By the time of Don-Tay’s death, Mitchell and Rykel moved in together and had a one-year-old child together. Rykel had just suffered a miscarriage, the court heard, when Don-Tay and his sister were returned to her care. Along with their own children, Rykel had in her care her six-year-old sister.

Overnight they went from two children to four. They didn’t have formula for their hungry infant, they had limited life skills and they couldn’t manage the situation, stated the defence. Rykel told her lawyer that she now knows she wasn’t emotionally ready to take her children back, but she was afraid to tell social workers, for fear all of her children would be taken into care.

“They were struggling. People knew they were struggling. They had no business taking Don-Tay,” said counsel for Mitchell Frank. “They were left with something they could not handle.”

Hanging his head, Mitchell Frank told the families and the community that he is sorry, and that he loved Don-Tay. He said he is continuously working on bettering himself.

According to defence lawyers, the couple began abusing Don-Tay in ways that they learned along the way. From December 2017 to March 2018, Don-Tay was subjected to various forms of violent abuse. His death was caused by blunt force trauma to the brain.

In his sentencing, the judge said no jail term will bring Don-Tay back, but the sentence must reflect society’s condemnation of the crime.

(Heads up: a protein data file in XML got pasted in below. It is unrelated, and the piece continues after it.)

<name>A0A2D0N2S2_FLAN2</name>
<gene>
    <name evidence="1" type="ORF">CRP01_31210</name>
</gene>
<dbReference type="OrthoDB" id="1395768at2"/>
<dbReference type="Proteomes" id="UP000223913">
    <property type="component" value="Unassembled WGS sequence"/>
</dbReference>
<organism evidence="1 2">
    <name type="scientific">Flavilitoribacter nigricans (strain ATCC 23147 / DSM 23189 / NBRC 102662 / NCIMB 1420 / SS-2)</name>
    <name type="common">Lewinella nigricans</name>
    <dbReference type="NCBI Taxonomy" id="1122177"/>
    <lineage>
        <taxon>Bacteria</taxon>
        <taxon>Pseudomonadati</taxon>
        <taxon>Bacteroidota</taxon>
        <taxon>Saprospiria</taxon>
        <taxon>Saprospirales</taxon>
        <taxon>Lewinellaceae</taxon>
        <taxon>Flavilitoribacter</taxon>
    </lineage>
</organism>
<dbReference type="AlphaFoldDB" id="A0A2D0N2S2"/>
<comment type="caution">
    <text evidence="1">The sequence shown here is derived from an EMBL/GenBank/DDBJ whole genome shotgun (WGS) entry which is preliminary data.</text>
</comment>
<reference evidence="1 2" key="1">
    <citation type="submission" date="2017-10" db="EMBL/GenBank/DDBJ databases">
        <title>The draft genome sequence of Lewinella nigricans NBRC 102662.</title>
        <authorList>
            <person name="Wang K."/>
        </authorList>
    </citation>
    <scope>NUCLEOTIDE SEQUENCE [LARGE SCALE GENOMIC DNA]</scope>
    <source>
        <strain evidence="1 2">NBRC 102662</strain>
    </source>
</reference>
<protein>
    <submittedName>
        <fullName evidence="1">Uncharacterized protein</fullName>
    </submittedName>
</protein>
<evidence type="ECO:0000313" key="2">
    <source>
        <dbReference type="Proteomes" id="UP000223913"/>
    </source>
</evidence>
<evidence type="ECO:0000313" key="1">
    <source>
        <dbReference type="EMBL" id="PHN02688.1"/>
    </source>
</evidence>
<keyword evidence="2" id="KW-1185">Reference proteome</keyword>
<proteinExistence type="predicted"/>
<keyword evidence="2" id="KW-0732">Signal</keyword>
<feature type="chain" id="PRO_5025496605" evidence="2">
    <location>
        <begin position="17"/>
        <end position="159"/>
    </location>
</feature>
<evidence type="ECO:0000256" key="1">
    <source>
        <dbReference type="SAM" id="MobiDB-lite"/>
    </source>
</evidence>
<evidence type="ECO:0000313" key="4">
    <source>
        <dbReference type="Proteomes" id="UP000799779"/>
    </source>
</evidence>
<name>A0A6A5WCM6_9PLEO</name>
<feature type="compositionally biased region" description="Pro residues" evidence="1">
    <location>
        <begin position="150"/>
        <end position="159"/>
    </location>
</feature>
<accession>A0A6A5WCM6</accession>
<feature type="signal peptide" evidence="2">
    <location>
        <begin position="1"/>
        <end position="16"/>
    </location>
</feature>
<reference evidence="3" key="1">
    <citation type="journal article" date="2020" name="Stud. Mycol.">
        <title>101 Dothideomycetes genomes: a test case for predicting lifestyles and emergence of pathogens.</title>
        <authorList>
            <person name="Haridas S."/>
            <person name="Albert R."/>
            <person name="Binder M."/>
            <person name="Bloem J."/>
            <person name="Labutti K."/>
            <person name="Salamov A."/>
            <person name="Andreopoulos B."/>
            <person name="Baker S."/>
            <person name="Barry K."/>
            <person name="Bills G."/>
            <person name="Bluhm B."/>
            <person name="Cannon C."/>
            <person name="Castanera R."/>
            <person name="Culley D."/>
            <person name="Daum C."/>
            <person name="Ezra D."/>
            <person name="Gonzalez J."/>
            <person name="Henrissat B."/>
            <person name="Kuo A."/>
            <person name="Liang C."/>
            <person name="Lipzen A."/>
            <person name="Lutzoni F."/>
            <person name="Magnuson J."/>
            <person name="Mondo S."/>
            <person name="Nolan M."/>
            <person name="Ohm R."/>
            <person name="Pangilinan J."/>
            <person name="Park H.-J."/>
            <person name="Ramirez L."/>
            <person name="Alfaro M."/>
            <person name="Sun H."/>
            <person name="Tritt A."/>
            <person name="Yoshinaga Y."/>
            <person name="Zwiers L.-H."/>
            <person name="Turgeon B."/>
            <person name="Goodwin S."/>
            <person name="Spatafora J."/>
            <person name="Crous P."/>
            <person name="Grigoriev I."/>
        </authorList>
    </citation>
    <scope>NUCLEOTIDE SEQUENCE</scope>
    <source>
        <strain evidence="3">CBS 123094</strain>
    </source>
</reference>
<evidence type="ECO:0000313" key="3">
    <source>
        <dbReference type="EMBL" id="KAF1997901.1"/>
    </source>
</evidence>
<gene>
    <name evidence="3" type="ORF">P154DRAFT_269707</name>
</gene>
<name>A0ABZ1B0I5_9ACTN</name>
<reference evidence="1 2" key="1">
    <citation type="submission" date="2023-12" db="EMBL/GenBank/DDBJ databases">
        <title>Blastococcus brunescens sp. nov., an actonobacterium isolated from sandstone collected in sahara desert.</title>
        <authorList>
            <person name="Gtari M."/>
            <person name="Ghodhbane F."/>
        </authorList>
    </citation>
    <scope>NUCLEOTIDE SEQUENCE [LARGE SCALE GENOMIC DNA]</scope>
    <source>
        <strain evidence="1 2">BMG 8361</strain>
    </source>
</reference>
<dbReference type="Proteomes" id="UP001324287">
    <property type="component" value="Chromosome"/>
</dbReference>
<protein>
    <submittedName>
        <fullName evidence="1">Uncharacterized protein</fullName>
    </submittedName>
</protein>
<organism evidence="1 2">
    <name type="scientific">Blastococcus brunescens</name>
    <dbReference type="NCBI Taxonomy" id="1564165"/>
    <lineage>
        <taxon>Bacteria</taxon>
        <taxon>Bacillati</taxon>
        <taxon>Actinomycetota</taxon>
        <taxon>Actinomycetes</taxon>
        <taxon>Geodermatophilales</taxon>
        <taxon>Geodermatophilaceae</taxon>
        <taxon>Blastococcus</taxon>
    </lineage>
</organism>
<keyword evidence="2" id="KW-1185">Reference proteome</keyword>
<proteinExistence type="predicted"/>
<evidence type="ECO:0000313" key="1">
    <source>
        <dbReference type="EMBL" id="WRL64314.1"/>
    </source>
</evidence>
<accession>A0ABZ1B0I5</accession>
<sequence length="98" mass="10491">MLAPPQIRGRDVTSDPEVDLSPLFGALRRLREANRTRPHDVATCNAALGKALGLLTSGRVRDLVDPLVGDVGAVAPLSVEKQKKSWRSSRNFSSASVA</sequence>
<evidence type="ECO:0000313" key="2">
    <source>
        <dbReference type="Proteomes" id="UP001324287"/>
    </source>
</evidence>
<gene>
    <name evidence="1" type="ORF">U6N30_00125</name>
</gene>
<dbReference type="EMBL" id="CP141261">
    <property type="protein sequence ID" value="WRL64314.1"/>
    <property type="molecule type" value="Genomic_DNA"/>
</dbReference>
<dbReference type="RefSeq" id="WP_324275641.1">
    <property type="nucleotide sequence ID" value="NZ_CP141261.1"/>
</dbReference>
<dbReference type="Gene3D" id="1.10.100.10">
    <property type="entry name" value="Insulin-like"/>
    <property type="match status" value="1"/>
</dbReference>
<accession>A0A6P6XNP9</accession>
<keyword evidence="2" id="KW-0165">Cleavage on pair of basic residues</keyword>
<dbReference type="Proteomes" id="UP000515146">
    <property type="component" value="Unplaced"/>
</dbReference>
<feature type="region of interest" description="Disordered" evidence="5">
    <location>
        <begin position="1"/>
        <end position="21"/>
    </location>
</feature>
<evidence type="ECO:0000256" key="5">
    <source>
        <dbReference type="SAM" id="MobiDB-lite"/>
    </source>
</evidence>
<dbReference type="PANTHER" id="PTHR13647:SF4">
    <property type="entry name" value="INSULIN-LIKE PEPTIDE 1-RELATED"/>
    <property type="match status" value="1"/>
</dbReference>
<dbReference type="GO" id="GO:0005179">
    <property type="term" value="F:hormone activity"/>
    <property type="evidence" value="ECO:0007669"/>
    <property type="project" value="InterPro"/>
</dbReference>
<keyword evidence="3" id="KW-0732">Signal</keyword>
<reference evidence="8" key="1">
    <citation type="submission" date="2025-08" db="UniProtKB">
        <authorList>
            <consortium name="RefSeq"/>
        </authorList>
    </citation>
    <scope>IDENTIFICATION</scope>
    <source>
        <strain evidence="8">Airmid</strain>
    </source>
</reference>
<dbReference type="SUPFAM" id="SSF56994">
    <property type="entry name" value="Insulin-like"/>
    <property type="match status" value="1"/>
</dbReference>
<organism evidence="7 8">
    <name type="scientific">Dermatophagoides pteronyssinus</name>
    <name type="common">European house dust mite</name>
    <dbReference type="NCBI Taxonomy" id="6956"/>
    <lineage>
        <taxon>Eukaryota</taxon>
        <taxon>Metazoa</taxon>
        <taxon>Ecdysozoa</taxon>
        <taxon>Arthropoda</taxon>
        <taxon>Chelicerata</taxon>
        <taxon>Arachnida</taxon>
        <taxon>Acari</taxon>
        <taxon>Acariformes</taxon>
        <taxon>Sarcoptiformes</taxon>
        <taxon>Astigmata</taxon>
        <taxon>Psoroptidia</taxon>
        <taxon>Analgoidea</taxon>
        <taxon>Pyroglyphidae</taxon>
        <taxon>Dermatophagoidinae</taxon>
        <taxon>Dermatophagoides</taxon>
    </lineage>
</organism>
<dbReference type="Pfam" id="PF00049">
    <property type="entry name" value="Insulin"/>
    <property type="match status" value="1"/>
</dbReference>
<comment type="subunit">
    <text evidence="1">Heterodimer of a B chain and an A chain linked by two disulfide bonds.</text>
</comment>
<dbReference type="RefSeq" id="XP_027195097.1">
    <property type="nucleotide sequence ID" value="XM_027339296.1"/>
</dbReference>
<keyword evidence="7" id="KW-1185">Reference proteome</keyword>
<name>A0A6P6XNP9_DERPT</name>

The judge sentenced both to 15 years less time served, which amounts to 143 months each.

Ancillary orders for both Franks include a prohibition of firearms possession upon release and they must provide DNA samples to be added to the national database.

Following sentencing, the judge allowed the Lucas family an opportunity to speak to Rykel and Mitchell. The couple stood, in shackles, facing the family.

“Hannah (Rykel’s other name) and Mitchell,” said Don-Tay’s grandmother Judy Campbell, through tears. “We forgive you.”

She noted that the Charlesons, Franks, and Lucas’ are huge families.

“It hasn’t been easy, but we must do this in order to let our little man rest,” she told the accused.

Another young woman spoke, telling Rykel and Mitchell that their girls are so precious.

“We want you to know that you guys are loved and missed in the community,” she told them through sobs.

Rykel, wiping her tears, heard another family member say, “I love you – I’ve always told you that.”

“It’s been very difficult, but I forgive you guys, both,” said Don-tay’s father, Patrick Lucas, before being helped out of the courtroom in the arms of his sisters.

In a statement from the Nuu-chah-nulth Tribal Council, President Cloy-e-iis, Judith Sayers said she hopes that the sentencing brings some solace and healing for those affected by Don-Tay’s death.

“Our thoughts are with the family, friends and communities of Dontay Lucas who continue to remember him and grieve his loss,” said Sayers. “Our Nation is heartbroken at the loss of this young soul whose tragic death has had a profound and long-lasting impact on the Nuu-chah-nulth communities.”

“We all want justice for Dontay. We hope today’s sentencing provides some comfort to all who have been impacted,” added NTC Vice-President Les Doiron. “The NTC deeply respects the strength of the Lucas family in expressing forgiveness to Rykel Charleson and Mitchell Frank in the courtroom after sentencing. We encourage everyone to respect this tremendous act of forgiveness so that Dontay can finally rest and his family, friends and community can continue on their healing path.”